I’m the manager of the Zebulon Community Library and have a long tenure with the library system. I majored in English and have had my fill of “good books.” Since then, I have read mostly nonfiction, along with techno thrillers, South Florida based detective novels, and things I find funny. Here are my selections for Best New Books of 2013:
Who Discovered America? The Untold History of the Peopling of the Americas by Gavin Menzies
True or not, Who Discovered America brings together a boatload of historical anomalies and explains them all with the help of the Chinese. DNA, Marco Polo, Melungeons, pyramids, Mayans, Egyptians, Minoans…it is all here in the book, and were they all here in the past? I did not know that the Chinese were all over eastern North Carolina at one point. Menzies thinks so. Alternative histories can be good fiction. Revisionist history can really disrupt things.
Gulp: Adventures on the Alimentary Canal by Mary Roach
I made the mistake of trying to read this book during my lunch hour. The book is pretty gross and hard to put down. Starting with the senses of smell and taste, Roach takes us on a journey down the throat and all the way through. Along the way, she illustrates the journey with hilarious digressions about morbid things. Finally, the truth comes out about why, and how, Elvis died in his bathroom.
New Earth by Ben Bova
Ben Bova writes “hard science” fiction, wherein scientific accuracy is more important than character and often even plot. I read this type of science fiction to get a glimpse of the future. In New Earth, old Earth is dying from climate change. The discovery of an Earthlike planet prompts an expedition. The crew awakes close to their destination after being in suspension for eighty years. They learn that their efforts have been abandoned by those back on Earth. It is no surprise that New Earth’s inhabitants are Earth-like humanoids. This, along with the fact that New Earth is so much like old Earth, the crew begins to become suspicious of just how this might be, especially when the find the inhabitants of this new world less than forthcoming.
The Last Outlaws: the Lives and Legends of Butch Cassidy and the Sundance Kid by Thom Hatch
Who can’t think of George Roy Hill’s incredible movie pairing Newman and Redford whenever Butch Cassidy and the Sundance Kid are mentioned? When I came across Hatch’s The Last Outlaws I decided to view the movie once more and then read the book, hopefully to put these criminals into perspective. Most interesting to me was reading about how the progression of America’s west into the modern age, along with “coordinated law enforcement efforts,” which motivated the two to leave America for South America. Also interesting was the history of the Pinkerton National Detective Agency.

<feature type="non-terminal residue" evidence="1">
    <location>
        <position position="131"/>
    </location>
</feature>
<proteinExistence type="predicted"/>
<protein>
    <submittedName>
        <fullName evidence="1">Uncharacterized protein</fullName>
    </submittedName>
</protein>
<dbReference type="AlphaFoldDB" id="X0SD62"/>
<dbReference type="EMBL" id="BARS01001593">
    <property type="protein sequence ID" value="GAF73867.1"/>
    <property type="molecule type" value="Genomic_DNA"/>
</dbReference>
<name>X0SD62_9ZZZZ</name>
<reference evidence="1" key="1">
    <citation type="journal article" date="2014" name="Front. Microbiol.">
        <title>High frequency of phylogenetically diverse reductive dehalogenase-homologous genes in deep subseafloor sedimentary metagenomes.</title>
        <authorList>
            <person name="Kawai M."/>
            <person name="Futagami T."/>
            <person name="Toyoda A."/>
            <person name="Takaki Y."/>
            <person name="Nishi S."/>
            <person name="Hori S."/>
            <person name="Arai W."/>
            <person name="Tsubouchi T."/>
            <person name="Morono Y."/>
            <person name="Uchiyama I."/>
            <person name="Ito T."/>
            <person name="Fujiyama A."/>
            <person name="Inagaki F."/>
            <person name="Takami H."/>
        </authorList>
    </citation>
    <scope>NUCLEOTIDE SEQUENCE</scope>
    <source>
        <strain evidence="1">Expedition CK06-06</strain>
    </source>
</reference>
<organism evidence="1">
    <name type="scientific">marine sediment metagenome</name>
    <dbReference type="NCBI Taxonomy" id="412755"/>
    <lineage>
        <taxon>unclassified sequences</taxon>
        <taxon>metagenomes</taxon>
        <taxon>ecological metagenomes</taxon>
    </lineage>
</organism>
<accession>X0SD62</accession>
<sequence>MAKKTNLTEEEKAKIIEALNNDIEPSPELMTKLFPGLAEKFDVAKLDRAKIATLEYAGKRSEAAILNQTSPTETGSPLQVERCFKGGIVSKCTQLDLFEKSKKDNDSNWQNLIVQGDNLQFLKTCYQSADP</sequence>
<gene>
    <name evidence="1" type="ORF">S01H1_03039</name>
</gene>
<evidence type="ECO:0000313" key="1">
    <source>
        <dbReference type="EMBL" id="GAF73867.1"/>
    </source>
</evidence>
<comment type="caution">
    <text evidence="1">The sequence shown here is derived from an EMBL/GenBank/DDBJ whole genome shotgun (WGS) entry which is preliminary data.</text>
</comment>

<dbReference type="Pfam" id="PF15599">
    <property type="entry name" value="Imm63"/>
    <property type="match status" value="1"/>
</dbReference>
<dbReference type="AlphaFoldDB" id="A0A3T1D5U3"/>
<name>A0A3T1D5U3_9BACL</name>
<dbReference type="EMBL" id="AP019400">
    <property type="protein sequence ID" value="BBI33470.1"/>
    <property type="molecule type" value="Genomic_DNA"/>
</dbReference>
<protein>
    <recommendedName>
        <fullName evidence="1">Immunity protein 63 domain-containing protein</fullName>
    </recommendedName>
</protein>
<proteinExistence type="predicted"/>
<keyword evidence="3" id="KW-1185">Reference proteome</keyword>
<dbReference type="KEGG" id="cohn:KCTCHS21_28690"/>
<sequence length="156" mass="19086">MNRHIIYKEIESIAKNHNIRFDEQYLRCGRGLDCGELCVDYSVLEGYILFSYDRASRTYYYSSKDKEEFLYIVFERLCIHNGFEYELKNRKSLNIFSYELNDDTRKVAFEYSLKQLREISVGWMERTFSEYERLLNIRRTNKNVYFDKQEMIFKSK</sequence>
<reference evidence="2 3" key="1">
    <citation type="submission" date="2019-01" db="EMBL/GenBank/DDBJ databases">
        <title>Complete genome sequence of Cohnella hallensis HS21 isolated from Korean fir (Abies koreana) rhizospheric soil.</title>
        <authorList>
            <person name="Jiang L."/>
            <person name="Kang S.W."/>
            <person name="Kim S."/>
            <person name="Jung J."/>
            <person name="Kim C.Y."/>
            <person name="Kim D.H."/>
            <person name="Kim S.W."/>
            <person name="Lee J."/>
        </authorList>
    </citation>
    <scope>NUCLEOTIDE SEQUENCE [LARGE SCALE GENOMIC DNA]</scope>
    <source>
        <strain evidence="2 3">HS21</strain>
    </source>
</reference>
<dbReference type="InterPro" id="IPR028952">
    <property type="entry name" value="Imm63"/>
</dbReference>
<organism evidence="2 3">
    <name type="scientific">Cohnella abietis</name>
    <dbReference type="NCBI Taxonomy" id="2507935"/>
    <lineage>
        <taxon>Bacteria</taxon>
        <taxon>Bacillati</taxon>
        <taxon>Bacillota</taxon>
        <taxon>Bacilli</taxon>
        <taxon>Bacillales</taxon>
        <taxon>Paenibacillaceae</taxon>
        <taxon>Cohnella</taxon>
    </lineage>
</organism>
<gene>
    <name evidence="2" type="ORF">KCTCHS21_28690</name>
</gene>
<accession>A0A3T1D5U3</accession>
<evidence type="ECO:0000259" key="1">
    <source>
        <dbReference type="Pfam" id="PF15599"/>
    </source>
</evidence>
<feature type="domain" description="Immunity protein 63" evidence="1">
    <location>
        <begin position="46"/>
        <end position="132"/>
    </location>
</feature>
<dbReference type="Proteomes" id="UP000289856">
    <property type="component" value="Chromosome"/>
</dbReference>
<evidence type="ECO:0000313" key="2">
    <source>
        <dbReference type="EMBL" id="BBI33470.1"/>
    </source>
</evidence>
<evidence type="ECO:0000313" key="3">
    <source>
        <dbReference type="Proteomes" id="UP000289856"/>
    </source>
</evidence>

Dark City: A Repairman Jack Novel by F. Paul Wilson
2013’s Repairman Jack novel is the second volume of a trilogy that is a prequel to Wilson’s completed Secret History of the World. Jack gets out of the cigarette smuggling business, and uses his profits to help various characters. He reflects on the murder he committed. He makes secure his residency in the New York City of the early 1990’s.
The Repairman Jack character captivated me as Wilson started to pump out these novels. Down to earth, gritty and likable, Jack is the perfect protagonist. Subtly however, Wilson started to mix in supernatural elements into the tales. Normally this would put me off but Jack pulls it off and once a year, for 16 years or so, he reappeared in yet another book, until Wilson was able to bring the story arc to a close. Fans were aghast, lost without the prospect of another Repairman Jack novel. After millions of words though, Wilson gives us the Early Years Trilogy, of which Dark City is the second. These books show us how Jack became Jack. Read the novels in order; Cold City is the first in this series.